Movie Review – Ford v Ferrari
Category : Movie Review
Director: James Mangold
Ford v Ferrari is most likely the best racing movie ever made, Days of Thunder meets The Fighter, sports meet Oscars, and will most likely be nominated for Best Picture, among other awards. Much of the movie’s success is based on its broad appeal; it’s something you can watch with your boomer dad but also with an eye toward artistic performances around every corner. We *kinda* had that with Green Book, minus the racist issues both on screen and behind the camera, which I guess you can’t completely eliminate from the narrative since they do exist, so moving on. FvF is that kind of “everyone let’s go to the movies” type of film, but played much safer and closer to the vest, which will propel it toward general & significant praise. But that same reluctance to push the boundaries is what will also keep it, in my book, from reaching the rarefied air achieved by some others of this year that are stronger, braver, more original, and simply better, features that went the extra mile to become something especially brilliant.
While Henry Ford II pumped out cars from his Detroit factory and made countless millions giving Americans something to drive, the world changed around him, leaving the love of the assembly line behind for a desire for something better, sleeker, faster, sexier; the baby boomer generation of the 1960s didn’t want their fathers’ Fairlanes any more. So Ford went into racing, first through stock cars down in Winston-Salem, and then pushing into the European competitions, specifically at Le Mans. Ferrari was the automaker to beat, they won the 24-hour race every single year, but Ford thought they could do it better, could make a car go faster, and they desperately needed attention drawn to their new endeavor, the Mustang. The man hired to kickstart the racing program was none other than Carroll Shelby, the maker of the Cobra, and once a Le Mans winner himself. He hired driver Ken Miles to head the team, and together they took the Ford GT40 to France to show the world that Ferrari and Porsche weren’t the only manufactures with killer instinct, that Ford was here to compete & to win.
Americans were bred to love Ford v Ferrari, and the film’s lead actors were born to play these parts. It really is shocking how perfectly all the pieces fell into place, and that’s after audiences were conditioned since childhood to love stories exactly like this; underdogs working together to create something new, facing so many challenges along the way, all set against a backdrop of U.S. ingenuity and teamwork. It’s like Apollo 13 but with cars, a film that has no chance of failing to impress us with its tale or immerse us into its narrative. I’m just another Joe Schmoe along for the ride here; I was captivated from the first sound of an engine roar onward. To see these cars created, to watch the men who created them struggle forward, to sit pitside for a world famous race; it’s funny to think that we only pay $10 or however much to be given this sort of experience. This movie is worth much more than that, it’s a gift to the senses and to our love of our own history, and that’s why it’ll be right up there at the front when it comes time to hand out awards.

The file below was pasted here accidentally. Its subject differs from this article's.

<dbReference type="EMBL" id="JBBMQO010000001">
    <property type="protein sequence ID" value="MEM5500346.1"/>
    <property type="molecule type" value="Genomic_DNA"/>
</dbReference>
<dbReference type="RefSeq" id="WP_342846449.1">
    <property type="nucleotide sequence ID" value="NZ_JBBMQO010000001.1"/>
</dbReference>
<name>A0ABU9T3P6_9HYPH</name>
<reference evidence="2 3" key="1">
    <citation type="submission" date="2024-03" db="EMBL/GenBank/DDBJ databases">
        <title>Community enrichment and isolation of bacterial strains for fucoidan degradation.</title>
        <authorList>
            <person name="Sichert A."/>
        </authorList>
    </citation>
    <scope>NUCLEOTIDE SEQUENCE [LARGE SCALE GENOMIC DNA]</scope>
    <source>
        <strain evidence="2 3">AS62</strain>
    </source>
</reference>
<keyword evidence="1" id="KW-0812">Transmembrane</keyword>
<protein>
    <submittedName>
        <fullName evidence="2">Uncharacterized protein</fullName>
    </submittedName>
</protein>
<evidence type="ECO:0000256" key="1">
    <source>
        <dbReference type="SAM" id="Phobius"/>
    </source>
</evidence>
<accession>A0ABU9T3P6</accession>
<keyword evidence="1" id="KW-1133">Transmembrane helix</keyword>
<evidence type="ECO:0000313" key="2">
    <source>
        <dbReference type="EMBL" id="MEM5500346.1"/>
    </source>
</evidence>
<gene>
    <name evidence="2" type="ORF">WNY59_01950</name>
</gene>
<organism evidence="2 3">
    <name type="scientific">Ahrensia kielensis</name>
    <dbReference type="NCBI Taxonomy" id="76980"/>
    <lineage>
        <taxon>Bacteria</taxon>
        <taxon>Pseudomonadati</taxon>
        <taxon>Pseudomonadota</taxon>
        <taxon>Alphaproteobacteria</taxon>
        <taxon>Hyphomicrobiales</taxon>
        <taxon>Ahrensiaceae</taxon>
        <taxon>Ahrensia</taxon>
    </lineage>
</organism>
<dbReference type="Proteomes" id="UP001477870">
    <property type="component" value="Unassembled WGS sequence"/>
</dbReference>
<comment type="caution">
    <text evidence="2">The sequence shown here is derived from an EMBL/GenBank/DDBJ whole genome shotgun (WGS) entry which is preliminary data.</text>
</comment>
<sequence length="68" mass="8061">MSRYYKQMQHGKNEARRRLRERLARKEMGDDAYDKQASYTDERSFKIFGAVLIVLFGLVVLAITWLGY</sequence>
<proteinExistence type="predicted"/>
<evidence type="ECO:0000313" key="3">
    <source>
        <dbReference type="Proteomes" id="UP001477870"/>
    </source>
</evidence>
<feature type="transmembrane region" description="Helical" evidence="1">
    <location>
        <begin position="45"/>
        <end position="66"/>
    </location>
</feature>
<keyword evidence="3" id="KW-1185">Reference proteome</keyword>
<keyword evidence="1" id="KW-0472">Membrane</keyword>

If you were waiting for the other shoe to drop, you’ll have to wait a minute longer, because I have more good things to say before I turn to why I don’t think FvF is one of the Top 5 films of the year, maybe just Top 20. It’s the acting that really sucked me in, since it’s the acting that I look to first and foremost when I’m judging a feature. And really, how could you possibly have gone wrong with this cast: Christian Bale, Matt Damon, Noah Jupe, Caitriona Balfe, Tracy Letts, Jon Bernthal, Ray McKinnon, or even Josh Lucas, who is in no way a good actor but played the heal rather spectacularly, and by spectacularly I mean detestably. Everyone filled in the gaps between the lines, the race became the focus, you could feel the car under your seat, I walked out pumped, and I can’t imagine there were many who didn’t feel that same way. My only real reservations are that I felt the film sticking to the same ol’ script too much, clinging to the cliches because they knew they could and still win big, passing on opportunities to venture out because they really didn’t need to. That timidity will keep this film from the absolute top of my year end list, but I completely understand why they didn’t feel the need to break the mold; when the mold is this good and you’re filling it with such talent, risk might become unrewarding, and success might just fall in your lap.
My rating: ☆ ☆ ☆ ☆